29 April 2020, Wednesday
By Mary Bermingham
On Monday Green Party Councillor for Cobh, Alan O’Connor, asked Cork County Council to consider what options the council might have to allow pedestrians to more easily maintain social distancing – particularly in built-up areas.
“I’ve often had to step off the footpath, onto the road, in order to pass someone by the requisite two metres, and I’m sure others would have had the same experience,” Councillor O’Connor said. “This is a debate which is being had elsewhere in Ireland and abroad. Similar adaptations have been called for by Green Party councillors in Cork City, while Dublin City Council are beginning to act.”
Earlier in the month, the four Green Party councillors in Cork City co-signed a letter to the Executive of Cork City Council, listing a number of low-cost efforts that could be put in place in the city while citing a number of high-profile international examples of similar measures being instituted. “Milan is probably the most high-profile example in Europe of how the crisis has precipitated a reconsideration of priorities in favour of pedestrians and other vulnerable road users,” Councillor O’Connor continued.
There are a number of measures which could be considered in the County, according to Councillor O’Connor, including a reduction in the width of carriageways, the creation of one-way systems and pedestrianisation:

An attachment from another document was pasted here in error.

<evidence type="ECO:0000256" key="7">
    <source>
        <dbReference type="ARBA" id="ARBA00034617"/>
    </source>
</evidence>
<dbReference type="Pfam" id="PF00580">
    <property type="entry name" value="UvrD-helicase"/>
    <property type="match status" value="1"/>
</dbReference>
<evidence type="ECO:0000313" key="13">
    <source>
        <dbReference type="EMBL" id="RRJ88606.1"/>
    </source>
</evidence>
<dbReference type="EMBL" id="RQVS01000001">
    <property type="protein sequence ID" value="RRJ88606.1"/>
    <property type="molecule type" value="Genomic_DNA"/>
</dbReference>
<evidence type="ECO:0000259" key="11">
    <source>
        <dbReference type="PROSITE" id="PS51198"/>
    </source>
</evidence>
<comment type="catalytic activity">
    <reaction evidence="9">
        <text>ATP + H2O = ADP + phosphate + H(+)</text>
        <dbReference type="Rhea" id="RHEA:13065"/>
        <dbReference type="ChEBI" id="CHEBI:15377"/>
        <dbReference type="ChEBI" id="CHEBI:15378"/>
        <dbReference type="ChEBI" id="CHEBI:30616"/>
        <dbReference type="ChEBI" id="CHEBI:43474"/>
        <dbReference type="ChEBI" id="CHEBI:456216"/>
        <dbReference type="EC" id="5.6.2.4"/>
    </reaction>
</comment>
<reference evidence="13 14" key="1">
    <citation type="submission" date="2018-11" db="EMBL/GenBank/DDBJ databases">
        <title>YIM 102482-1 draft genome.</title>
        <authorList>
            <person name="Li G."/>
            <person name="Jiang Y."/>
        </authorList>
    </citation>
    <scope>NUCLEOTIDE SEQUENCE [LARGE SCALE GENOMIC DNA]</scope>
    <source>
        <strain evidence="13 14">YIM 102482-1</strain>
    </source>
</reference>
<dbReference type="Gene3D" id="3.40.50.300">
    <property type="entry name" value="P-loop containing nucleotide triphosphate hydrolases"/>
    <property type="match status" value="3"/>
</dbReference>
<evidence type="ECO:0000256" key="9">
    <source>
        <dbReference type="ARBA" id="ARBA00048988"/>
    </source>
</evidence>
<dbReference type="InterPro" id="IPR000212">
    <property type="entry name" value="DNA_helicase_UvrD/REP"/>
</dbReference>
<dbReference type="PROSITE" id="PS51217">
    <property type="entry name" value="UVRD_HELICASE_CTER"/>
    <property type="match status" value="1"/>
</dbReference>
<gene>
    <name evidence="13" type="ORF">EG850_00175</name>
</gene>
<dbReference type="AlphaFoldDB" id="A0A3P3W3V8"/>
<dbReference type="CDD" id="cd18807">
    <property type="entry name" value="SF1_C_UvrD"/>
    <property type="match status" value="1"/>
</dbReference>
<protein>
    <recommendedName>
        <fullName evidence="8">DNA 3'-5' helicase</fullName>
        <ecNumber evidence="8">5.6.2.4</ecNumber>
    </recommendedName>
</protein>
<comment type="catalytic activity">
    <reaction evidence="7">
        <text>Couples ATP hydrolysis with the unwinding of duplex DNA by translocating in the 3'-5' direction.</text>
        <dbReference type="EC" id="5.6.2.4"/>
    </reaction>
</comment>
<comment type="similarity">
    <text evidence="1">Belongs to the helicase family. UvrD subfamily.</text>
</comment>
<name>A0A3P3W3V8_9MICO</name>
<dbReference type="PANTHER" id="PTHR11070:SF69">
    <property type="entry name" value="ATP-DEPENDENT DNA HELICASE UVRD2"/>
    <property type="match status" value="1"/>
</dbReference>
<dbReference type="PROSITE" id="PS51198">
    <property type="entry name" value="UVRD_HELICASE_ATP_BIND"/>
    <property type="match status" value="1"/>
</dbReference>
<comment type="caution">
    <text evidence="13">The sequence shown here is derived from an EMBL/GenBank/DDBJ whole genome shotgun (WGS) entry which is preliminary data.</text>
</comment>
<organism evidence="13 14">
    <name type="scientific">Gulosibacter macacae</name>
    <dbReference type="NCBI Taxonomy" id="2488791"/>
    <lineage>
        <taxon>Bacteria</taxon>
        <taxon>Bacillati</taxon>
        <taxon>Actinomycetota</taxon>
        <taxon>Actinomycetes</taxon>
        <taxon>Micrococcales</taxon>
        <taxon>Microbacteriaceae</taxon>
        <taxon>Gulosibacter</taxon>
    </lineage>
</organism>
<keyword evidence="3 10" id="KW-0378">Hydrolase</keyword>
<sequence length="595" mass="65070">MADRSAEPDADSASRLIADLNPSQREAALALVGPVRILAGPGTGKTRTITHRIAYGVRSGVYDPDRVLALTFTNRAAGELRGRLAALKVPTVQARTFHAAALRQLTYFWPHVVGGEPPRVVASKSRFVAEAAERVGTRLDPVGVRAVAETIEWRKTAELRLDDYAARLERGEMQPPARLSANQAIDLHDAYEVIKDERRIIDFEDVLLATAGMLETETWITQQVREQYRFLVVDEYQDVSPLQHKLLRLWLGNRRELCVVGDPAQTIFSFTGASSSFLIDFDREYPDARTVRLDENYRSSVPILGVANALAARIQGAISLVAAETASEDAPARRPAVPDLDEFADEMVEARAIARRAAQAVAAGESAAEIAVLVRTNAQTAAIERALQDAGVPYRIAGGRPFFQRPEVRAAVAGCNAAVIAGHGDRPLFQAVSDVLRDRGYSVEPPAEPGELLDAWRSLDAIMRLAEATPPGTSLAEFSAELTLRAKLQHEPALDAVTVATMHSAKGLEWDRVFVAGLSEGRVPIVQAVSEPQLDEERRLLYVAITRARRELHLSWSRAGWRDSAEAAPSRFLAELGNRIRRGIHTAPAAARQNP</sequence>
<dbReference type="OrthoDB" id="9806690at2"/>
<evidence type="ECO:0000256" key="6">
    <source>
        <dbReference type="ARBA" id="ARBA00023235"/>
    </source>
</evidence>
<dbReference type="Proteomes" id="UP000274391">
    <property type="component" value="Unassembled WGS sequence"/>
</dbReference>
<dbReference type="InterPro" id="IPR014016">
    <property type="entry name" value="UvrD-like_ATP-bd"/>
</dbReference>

“I think that these actions might be low-cost, or cost-neutral, and could be put in force with cones, bollards, or planters. By reducing speed limits in built up areas to 30km/hr, for example, one would swiftly create a more hospitable and safe environment. Each town and village would have to be assessed in its own context though, of course.
“By making our towns and villages easier places to visit in confidence, we would not only create a more pleasant walking and cycling environment for exercise during the crisis, we also create the conditions for local businesses and town centres to thrive in the long term, if and when restrictions on particular commercial activities are lifted.”
In response to the questions, council staff are assessing what might be done to build community confidence in town and village centres in particular, and the general town streetscape / environment will be an aspect of that assessment.